Physical activity following ablation for atrial fibrillation (AFib) was associated with a reduced risk for recurrent atrial tachycardia, new study results suggest.
A new paper published in Pacing and Clinical Electrophysiology included 496 patients who received ablation therapy for AFib in Beijing Anzhen Hospital. The final sample, excluding those with valvular heart disease, congenital heart disease, and other factors, consisted of 436 patients who had their physical activity levels assessed after the procedure using the International Physical Activity Questionnaire Short Form prior to the procedure and at follow-up. The authors tested the association between activity level measured at the time of tachyarrhythmia occurrence as well as activity during follow-up using multivariate logistic regression.
According to the study results, 134 (30.7%) of the patients experienced atrial tachyarrhythmia recurrence within the first year following ablation. When compared with patients with low levels of activity, those with moderate or high levels of activity were reported to have lower risk of recurrence of atrial tachyarrhythmia (OR=0.44; 95% CI, 0.25 to 0.80; P=0.01 for moderate activity, and OR=0.43; 95% CI, 0.21 to 0.85; P=0.02 for high physical activity). Patients with active activity had a lower risk for recurrent atrial tachyarrhythmia compared to those who did not have active activity (OR=0.44; 95% CI, 0.27 to 0.70; P<0.01).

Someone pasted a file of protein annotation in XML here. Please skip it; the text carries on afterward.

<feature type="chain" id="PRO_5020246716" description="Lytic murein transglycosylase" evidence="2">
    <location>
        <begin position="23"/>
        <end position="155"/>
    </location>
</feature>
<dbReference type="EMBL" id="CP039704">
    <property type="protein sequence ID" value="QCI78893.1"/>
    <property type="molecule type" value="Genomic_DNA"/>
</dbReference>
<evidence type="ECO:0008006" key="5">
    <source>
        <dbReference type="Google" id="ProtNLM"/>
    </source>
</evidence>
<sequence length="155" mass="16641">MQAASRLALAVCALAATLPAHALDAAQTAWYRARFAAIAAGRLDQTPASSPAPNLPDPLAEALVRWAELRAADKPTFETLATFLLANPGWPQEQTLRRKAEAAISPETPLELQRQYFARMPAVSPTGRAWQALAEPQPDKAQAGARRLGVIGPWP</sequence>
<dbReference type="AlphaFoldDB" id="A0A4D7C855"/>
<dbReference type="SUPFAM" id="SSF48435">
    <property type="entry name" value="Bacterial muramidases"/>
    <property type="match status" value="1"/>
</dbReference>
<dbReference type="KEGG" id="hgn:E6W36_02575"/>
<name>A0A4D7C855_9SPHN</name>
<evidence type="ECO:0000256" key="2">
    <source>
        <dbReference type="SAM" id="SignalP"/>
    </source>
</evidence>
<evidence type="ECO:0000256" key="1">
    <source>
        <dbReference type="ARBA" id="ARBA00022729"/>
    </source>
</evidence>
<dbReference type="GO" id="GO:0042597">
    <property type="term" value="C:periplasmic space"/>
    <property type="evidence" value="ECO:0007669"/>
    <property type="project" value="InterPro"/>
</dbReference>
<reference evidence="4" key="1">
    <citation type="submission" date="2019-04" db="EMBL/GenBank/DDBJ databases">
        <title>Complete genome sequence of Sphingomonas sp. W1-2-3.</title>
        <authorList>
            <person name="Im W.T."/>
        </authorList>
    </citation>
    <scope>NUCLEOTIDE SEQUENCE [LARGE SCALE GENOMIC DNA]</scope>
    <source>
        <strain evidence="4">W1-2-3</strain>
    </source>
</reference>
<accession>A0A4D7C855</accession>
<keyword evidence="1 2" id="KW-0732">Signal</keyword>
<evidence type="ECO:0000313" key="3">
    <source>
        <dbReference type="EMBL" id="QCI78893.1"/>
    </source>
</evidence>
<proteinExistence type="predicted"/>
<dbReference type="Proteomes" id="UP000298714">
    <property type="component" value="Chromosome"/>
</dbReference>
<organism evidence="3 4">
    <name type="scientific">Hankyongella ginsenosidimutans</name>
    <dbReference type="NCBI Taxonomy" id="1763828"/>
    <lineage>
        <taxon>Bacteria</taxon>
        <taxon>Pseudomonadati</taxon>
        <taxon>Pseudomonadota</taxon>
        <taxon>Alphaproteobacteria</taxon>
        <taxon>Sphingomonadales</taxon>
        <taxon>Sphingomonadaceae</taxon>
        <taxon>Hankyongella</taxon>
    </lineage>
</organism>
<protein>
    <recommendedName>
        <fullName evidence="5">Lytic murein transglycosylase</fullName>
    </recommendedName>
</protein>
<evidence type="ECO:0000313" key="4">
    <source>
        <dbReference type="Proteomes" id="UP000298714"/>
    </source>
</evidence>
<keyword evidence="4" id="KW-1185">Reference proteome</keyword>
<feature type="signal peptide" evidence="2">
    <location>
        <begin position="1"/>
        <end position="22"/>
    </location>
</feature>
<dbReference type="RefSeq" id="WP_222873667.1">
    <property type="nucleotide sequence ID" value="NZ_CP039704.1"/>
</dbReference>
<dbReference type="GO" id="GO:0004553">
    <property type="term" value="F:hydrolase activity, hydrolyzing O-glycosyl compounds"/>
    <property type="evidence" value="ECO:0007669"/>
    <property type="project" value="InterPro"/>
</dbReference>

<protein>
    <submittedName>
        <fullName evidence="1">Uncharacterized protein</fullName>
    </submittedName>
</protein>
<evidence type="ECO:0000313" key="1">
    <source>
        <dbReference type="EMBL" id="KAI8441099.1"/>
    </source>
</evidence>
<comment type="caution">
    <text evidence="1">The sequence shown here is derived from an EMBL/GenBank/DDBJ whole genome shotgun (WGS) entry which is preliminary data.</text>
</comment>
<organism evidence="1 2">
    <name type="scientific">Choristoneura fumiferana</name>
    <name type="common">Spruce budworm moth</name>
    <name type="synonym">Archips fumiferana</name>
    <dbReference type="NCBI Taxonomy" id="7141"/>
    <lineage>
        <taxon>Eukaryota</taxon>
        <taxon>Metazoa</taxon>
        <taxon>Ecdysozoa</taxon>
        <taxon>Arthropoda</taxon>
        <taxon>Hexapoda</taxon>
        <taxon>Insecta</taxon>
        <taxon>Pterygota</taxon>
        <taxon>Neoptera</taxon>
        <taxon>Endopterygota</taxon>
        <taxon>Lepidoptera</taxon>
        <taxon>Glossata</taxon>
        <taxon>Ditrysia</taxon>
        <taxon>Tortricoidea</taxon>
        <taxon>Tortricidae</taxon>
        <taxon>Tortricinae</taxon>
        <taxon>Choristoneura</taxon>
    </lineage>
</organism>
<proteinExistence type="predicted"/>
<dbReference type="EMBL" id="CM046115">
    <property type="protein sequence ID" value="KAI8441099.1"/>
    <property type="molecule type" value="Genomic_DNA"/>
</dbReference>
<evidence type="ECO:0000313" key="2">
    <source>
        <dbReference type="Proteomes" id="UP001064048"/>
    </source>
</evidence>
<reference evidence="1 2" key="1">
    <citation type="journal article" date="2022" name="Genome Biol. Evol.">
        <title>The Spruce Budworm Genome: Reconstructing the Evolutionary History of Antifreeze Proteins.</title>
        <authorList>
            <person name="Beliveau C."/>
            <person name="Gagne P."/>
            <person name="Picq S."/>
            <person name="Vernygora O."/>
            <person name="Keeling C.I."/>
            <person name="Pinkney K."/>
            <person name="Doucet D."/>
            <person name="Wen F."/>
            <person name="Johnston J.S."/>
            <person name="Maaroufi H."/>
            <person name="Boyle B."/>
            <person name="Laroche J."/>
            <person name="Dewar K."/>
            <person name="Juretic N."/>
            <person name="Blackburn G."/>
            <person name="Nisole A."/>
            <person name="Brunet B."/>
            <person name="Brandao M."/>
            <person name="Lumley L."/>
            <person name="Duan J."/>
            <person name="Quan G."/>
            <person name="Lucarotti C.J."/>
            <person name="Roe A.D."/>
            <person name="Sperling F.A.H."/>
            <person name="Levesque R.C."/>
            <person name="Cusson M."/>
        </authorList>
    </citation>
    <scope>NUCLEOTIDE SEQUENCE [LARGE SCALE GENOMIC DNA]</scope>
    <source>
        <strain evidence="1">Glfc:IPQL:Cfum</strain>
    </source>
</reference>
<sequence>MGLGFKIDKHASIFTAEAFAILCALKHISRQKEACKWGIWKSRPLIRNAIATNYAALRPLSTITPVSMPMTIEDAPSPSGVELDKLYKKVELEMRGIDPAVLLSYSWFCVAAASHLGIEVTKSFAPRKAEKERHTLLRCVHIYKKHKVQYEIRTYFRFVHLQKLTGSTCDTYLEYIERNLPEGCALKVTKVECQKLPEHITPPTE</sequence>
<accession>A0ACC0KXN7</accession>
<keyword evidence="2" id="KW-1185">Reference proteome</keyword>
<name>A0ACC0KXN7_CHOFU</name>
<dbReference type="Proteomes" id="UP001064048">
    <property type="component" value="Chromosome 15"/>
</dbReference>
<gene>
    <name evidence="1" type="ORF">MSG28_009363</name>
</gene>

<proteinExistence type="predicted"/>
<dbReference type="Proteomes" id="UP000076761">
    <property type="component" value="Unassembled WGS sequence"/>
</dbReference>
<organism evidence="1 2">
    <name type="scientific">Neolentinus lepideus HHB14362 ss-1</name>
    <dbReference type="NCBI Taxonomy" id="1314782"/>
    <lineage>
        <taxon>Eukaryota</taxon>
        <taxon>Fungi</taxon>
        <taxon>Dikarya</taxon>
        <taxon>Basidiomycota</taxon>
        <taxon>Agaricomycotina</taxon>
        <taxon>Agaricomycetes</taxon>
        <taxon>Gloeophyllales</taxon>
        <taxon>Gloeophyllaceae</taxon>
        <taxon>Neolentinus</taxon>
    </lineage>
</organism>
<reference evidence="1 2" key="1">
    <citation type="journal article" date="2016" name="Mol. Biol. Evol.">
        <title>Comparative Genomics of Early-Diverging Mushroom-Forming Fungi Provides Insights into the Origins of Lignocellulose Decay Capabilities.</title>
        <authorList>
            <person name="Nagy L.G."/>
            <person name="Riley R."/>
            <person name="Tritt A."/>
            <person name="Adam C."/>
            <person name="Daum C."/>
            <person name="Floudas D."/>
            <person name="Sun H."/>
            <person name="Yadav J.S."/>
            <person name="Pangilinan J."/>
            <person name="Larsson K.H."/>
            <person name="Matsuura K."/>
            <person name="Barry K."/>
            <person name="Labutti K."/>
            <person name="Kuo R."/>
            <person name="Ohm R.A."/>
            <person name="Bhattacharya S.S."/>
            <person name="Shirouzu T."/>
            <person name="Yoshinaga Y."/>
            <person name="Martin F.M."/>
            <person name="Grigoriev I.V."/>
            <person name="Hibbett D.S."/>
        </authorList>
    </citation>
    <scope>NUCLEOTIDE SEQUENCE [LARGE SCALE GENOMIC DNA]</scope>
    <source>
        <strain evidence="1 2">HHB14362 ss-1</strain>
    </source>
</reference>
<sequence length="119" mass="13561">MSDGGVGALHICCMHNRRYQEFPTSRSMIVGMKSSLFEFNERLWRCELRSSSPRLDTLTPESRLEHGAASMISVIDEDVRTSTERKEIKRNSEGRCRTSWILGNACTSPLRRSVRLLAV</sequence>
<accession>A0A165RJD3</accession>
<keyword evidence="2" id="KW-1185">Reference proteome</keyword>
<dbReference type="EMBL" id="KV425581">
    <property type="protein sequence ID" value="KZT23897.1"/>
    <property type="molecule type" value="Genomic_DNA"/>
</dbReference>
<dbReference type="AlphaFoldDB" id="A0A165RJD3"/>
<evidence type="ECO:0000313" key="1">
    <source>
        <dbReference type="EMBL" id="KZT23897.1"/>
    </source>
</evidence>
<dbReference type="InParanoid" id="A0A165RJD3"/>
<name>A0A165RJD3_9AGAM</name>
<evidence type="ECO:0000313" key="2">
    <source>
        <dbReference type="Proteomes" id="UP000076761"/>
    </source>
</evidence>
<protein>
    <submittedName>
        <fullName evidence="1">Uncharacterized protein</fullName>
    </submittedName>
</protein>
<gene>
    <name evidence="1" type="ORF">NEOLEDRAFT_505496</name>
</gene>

“Moderate and high physical activity are associated with a lower risk of atrial tachyarrhythmia recurrence after AFib ablation,” the authors concluded. “Active physical activity during follow‐up is also associated with a significantly lower risk of atrial tachycardia recurrence in the post‐ablation AF population.”